The earliest inhabitants of the Cyclades are believed to have been Carians (from the ancient district of southwestern Anatolia [now Turkey]). According to the Greek historian Thucydides (fl. 450 BC), the Carians were expelled from the islands by King Minos. The Greek historian Herodotus says the Carians were subjects of Minos and that they were expelled from the islands much later, by the Dorians and the Ionians.
The rich material culture of the Bronze Age is much in evidence throughout the islands, and on many of the islands are found remarkable and characteristic (mostly female) figurines. The islands were colonized by Ionians in the 10th and 9th centuries BC, were overrun by the Persians in 490 BC, and over time were under of the rule of virtually every power in the region, including the Crusaders, who in 1204 gave the Cyclades to Venice. The islands were ransacked for antiquities in the 17th century, an activity halted by the Greek Civil War. They enjoyed relative stability for a century until the Russo-Turkish wars, but they also suffered damages and occupation during World Wars I and II.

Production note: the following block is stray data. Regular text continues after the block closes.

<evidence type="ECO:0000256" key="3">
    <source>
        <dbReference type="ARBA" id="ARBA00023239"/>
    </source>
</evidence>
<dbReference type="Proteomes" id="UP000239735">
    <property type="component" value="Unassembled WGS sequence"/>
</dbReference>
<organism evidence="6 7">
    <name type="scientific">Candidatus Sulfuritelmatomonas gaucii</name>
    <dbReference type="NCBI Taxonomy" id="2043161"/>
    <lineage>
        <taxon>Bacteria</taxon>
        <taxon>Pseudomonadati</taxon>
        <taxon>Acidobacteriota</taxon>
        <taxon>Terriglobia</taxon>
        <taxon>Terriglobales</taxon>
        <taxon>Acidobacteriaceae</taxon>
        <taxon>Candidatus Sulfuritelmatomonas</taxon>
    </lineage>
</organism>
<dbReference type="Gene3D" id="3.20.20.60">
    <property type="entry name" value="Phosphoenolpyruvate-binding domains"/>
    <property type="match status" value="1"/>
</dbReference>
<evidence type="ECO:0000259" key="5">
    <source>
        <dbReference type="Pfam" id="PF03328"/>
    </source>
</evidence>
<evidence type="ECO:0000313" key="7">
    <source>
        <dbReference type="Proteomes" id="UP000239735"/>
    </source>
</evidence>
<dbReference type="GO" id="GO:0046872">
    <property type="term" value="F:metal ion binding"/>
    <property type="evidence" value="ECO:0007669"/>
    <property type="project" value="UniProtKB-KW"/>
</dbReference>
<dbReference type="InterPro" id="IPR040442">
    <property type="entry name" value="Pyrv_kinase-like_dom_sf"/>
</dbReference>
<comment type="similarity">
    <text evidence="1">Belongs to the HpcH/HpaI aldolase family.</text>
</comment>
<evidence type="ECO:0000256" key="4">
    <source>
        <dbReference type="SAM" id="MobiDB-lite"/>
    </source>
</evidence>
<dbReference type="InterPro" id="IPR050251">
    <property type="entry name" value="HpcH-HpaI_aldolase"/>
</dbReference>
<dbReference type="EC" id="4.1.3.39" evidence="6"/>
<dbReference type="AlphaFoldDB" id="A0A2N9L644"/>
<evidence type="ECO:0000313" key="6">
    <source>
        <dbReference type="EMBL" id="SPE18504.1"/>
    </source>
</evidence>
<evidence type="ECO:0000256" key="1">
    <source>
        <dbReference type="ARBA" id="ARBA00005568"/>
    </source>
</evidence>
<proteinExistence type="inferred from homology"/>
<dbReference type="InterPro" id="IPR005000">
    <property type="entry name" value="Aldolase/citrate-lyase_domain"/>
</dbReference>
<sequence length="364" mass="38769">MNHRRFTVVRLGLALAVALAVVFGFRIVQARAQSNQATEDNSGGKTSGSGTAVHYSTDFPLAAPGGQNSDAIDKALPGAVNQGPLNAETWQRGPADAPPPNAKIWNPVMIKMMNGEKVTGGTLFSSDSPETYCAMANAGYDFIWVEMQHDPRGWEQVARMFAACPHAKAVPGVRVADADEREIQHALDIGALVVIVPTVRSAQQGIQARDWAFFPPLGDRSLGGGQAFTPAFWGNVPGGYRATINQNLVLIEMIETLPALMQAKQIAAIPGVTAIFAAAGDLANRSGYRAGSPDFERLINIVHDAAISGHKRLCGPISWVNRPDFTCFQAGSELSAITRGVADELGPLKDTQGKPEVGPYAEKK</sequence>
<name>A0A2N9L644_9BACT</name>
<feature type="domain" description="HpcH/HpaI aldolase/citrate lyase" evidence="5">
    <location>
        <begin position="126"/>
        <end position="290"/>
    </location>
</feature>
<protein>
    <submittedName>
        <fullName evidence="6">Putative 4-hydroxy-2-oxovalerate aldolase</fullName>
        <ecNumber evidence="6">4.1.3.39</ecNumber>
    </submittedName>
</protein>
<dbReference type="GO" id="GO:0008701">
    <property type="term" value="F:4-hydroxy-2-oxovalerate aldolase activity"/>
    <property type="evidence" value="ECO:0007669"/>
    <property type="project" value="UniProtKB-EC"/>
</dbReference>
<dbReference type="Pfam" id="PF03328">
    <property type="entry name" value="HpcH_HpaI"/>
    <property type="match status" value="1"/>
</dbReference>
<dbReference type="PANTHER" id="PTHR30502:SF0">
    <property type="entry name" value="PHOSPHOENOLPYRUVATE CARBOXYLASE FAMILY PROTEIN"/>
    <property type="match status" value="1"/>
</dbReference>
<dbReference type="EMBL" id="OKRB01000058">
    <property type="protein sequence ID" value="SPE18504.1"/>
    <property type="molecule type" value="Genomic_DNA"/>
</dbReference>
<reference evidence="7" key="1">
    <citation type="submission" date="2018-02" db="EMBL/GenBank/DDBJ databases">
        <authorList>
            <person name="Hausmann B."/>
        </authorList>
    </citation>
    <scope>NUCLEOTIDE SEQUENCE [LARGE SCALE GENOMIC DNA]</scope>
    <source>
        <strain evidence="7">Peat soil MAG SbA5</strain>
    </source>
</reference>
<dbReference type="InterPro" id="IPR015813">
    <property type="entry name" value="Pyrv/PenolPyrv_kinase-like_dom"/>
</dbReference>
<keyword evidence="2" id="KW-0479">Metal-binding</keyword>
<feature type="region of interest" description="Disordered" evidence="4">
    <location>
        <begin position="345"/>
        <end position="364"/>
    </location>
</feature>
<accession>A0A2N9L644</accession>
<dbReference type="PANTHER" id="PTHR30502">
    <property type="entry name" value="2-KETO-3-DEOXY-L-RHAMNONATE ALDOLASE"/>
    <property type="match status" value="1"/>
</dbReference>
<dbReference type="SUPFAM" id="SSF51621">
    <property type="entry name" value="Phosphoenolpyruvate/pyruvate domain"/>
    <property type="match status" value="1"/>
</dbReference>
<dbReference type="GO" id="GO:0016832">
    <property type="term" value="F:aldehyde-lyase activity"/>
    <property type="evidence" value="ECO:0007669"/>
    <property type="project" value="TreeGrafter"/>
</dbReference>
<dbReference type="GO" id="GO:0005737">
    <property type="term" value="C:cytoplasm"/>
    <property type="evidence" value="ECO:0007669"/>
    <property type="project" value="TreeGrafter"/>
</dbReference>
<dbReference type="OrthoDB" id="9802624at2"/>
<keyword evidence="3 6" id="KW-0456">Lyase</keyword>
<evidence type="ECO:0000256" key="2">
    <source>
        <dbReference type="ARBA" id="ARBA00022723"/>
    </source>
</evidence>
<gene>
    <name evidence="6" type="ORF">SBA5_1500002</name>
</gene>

Náxos , the largest and most fertile island, and the highest, produces fruits, nuts, and wheat and exports emery. Kéa and Íos furnish valonia (from the valonia oak, Quercus aegilops) for tanning; Syros has tanning, shipbuilding, and weaving. Kímolos produces fuller's earth and flint, and marble is quarried on Tínos. Iron ore is exported from Sérifos, manganese and sulfur from Melos (Mílos), pumice for cement from Thera, and manganese from myconos as well. The islands also export wines, brandy, tobacco, hides, pottery, and handicrafts. The islands were being rapidly depopulated until the development of tourism.